Social media in higher education has become an essential chapter in the playbook of almost every institution. According to our research, 98% of schools use social media across campus.
Why? It is very valuable for schools to unlock these on social media. Universities are now campaigning for social networks to recruit future academics, promote the school spirit and raise funds.
However, social media in higher education offers more than just marketing. These platforms also serve as essential communication channels.
With so much at stake, higher education social media teams have a lot to manage. Not to mention the colossal task of serving a large international community across multiple channels. For this reason, having the right strategy, tools, and support in place is essential for teams to get the most out of social media.
Learn the best practices, get inspiration from the top institutions, and master social media for higher education with these essential tips.
Bonus: Sign up for our latest college webinar: How to Combat Mental Fatigue for Social Media Professionals. You will learn:
- Best Practices for Planning Social Media Crisis Communication for Higher Education Institutions During COVID-19
- Dealing with negative messages and comments to your institution
- How to communicate the value of your social media strategy to leadership
Benefits of Social Media in Higher Education
From using social media for college marketing to crisis communication, there are several reasons why post-secondary institutions should be active online. These are the main benefits of social media in higher education.
Recruit new signups
Students do not apply to a school they have never heard of before. But they use social media to research schools that they are interested in.
A recent study by TargetX found that 58% of prospective students use social media to search for schools they are considering. What they find can also have an impact: 17% say these sources are extremely influential, while 61% say they are at least somewhat influenced by their social research.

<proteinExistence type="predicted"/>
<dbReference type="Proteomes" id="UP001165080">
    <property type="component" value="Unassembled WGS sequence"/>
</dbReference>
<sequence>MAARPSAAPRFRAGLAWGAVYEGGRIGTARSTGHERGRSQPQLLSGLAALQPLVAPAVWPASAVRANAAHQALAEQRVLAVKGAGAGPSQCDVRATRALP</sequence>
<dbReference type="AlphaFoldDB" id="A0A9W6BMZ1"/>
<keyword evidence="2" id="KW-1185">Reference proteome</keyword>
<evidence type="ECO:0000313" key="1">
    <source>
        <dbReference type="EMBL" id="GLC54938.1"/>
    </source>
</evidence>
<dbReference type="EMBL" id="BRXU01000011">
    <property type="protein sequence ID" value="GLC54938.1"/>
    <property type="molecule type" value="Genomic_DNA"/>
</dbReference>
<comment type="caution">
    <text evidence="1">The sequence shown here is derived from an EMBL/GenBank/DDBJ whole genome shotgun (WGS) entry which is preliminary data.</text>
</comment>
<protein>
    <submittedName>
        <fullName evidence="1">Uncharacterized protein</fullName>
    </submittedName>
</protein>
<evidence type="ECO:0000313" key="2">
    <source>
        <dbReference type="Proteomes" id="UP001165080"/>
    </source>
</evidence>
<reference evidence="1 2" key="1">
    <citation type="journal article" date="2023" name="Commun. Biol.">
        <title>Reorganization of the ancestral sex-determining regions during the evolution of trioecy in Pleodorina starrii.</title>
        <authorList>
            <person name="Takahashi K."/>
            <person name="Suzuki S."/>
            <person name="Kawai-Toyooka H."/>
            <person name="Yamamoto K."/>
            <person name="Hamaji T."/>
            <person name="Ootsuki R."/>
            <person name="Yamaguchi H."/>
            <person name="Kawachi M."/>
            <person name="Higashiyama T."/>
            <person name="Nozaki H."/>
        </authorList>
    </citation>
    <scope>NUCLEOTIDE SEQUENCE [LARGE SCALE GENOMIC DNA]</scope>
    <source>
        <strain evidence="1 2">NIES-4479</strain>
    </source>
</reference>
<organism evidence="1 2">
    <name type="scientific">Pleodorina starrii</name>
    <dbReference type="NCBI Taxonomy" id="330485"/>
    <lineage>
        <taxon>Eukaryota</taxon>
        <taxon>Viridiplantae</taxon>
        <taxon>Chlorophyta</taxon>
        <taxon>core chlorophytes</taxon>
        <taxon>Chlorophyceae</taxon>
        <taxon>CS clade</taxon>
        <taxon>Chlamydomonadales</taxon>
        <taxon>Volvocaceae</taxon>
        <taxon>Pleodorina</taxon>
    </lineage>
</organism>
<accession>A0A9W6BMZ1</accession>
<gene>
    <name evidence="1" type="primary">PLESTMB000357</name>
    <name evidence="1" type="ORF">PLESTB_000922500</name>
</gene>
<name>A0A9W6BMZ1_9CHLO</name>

However, registrations are only half of the recruiting challenge. The other is to keep the students enrolled.
Research by the Harvard University Center for Education Policy Research found that up to 40% of potential students drop out before school due to difficulties with the admissions process. Social media can also help here. Georgia State University reduced this so-called "summer melt" by 22% by using an AI-assisted chatbot to answer questions.
Using social media, schools can get a glimpse of life on campus with virtual tours and student adoption. Inspire wanderlust with snapshots of the school grounds. Introduce the clubs, communities, and social opportunities attendees can get involved in. Make it easy for students to imagine their future at your university.
Take a virtual, student-led tour of Harvard! Register: https://hrvd.me/virtualtour9f
Posted by Harvard University on Saturday 1st Aug 2020
Promote values and success
Make known the mission and values of your institution. Social media can play an important role in setting the tone for campus culture. Promote and represent the environment your school wants to maintain.
We created a human rainbow on campus to tag @sydneymardigras! 🌈